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ZenDavis

Can you define these terms for me and what they do?

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Yes I know some of it is self-evident but please be helpful and as detailed as possible. I'm still learning. Thank you. 01. Sound Designer 02. Composer 03. Texture Artist 04. Pixel Artist 05. 2D Artist 06. 3D Artist 07. 3D Animator 08. Concept Artist 09. Programmer 10. Engine Programmer 11. Game Programmer 12. Game Designer Do any of these jobs overlay?

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1 = Makes sound effects
2 = Makes music
3 = Draws 2D pictures of surfaces (e.g. bricks) that will be used by person #6. Often this can be the same job (e.g. 3D modelling and texturing of the model).
4 = Much like 3, but probably more towards Icons, HUD elements etc. Or, on 2D games, characters/environments are made with sprites, not models, so a artist that is good at drawing these things in 2D might be called a "pixel artist", especially if working in low-resolutions (e.g. Nintendo).
5 = See 3/4
6 = Models things in 3D (e.g. using 3DSMax). This could be characters, props (items/objects in the game) or environments (the actual levels).
7 = Rigs up models and makes the animation sets for them. Rigging and animation can be two separate jobs, or these could even be the same job as #6.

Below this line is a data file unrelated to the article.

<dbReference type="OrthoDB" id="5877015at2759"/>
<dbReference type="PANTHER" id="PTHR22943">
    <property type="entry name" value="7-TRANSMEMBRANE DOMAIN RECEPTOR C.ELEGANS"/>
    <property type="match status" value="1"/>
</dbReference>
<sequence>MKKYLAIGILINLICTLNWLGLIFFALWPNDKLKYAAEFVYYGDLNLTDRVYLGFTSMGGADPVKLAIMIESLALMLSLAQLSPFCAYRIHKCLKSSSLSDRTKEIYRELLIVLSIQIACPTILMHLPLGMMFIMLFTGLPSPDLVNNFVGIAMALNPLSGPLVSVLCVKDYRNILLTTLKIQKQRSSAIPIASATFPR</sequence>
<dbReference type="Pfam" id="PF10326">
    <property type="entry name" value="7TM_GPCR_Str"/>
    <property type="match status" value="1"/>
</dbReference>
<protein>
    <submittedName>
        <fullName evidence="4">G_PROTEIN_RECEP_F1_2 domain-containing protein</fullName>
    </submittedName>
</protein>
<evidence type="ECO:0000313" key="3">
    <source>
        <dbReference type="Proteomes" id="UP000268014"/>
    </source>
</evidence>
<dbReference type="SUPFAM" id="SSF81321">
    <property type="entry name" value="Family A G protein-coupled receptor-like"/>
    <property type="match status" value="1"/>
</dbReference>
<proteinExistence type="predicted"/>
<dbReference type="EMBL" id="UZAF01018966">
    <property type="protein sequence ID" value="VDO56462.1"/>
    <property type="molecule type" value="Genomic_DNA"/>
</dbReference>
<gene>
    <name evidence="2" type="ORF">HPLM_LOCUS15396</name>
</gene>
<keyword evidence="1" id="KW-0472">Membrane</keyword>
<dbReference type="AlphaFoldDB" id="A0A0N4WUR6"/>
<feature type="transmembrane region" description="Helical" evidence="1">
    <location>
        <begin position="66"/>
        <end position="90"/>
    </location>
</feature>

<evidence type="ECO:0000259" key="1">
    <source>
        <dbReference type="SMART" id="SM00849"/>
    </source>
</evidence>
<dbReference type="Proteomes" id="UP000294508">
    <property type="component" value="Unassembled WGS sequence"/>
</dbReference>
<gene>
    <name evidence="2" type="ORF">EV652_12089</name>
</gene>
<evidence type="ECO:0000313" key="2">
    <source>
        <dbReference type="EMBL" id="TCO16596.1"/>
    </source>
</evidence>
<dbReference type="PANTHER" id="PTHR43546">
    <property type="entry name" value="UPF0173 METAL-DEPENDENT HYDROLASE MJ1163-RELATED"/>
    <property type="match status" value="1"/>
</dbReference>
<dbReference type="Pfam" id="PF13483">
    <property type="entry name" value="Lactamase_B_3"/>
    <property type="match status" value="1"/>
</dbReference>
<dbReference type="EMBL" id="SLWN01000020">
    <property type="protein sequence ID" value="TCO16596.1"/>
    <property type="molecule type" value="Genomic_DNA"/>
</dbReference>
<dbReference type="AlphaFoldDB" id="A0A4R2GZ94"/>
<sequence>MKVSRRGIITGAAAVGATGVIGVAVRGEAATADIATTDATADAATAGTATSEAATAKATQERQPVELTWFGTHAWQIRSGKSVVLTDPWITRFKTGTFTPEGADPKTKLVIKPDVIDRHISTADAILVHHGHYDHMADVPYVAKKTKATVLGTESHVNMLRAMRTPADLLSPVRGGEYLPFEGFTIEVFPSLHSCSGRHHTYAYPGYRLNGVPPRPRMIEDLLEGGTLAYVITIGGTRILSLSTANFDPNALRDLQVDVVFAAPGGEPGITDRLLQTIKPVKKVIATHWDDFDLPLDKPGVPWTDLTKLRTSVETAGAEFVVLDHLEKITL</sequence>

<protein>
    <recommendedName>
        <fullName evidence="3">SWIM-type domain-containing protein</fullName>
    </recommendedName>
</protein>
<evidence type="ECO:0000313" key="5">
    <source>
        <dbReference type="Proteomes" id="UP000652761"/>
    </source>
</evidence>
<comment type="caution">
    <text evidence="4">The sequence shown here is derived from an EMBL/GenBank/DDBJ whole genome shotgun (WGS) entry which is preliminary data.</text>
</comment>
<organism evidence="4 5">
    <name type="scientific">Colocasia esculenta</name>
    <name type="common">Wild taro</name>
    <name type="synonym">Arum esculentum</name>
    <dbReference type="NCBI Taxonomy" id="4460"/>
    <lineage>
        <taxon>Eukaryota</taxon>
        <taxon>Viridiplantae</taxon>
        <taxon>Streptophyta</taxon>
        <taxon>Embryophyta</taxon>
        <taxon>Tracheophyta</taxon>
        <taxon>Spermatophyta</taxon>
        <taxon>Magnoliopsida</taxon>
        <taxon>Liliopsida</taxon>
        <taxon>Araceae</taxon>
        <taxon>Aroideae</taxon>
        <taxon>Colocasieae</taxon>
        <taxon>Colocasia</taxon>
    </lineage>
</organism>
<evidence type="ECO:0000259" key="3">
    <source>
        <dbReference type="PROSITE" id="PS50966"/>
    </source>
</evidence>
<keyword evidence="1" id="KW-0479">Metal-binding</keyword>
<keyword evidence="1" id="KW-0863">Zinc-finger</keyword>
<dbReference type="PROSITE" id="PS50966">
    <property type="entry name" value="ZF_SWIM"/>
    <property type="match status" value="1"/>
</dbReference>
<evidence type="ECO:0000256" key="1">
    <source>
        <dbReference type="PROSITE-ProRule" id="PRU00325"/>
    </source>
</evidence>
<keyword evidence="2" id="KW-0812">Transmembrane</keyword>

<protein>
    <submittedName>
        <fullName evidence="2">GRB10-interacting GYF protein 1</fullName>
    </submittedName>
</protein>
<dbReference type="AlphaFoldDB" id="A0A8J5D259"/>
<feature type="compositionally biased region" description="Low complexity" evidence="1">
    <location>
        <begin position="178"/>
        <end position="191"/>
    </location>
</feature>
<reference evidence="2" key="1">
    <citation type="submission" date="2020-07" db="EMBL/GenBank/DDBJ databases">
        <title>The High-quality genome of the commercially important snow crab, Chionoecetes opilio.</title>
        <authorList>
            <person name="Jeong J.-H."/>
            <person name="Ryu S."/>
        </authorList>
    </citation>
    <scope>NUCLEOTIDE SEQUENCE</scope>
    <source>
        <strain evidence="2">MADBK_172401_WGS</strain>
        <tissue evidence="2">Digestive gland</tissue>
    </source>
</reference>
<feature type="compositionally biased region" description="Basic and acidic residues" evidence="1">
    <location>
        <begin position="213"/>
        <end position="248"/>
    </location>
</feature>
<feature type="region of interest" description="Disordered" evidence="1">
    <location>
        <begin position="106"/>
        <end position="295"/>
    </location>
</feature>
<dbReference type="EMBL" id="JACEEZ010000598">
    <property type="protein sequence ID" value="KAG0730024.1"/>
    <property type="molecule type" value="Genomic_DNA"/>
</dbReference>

8 = 2D artist that draws pretty pictures to guide/inspire all the other artists (and programmers)
9 = see 10/11
10 = Builds the libraries that are reused on more than one game
11 = Builds things specific to a single game
12 = Varies a lot from company to company. Could be anything from story writing, spreadsheet tweaking, level planning or even puzzle ideas.

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As for overlap, it really depends on how many people are on your team and what their skillsets are. You could have just one programmer, who at any given time may be working on the engine, the game rules, the resource management, etc. Your concept artists might well also take their concepts and turn them into models or 2D sprites. Hell, I'm doing everything on your list myself for my project, except for composer, since composition is a skill I've not gotten around to picking up.

Blizzard would have little to no overlap between those jobs, because they can employ so many people that it makes sense for their employees to specialize. A place like Three Rings Design can't afford to have that level of specialization, though, so their employees wear multiple hats.

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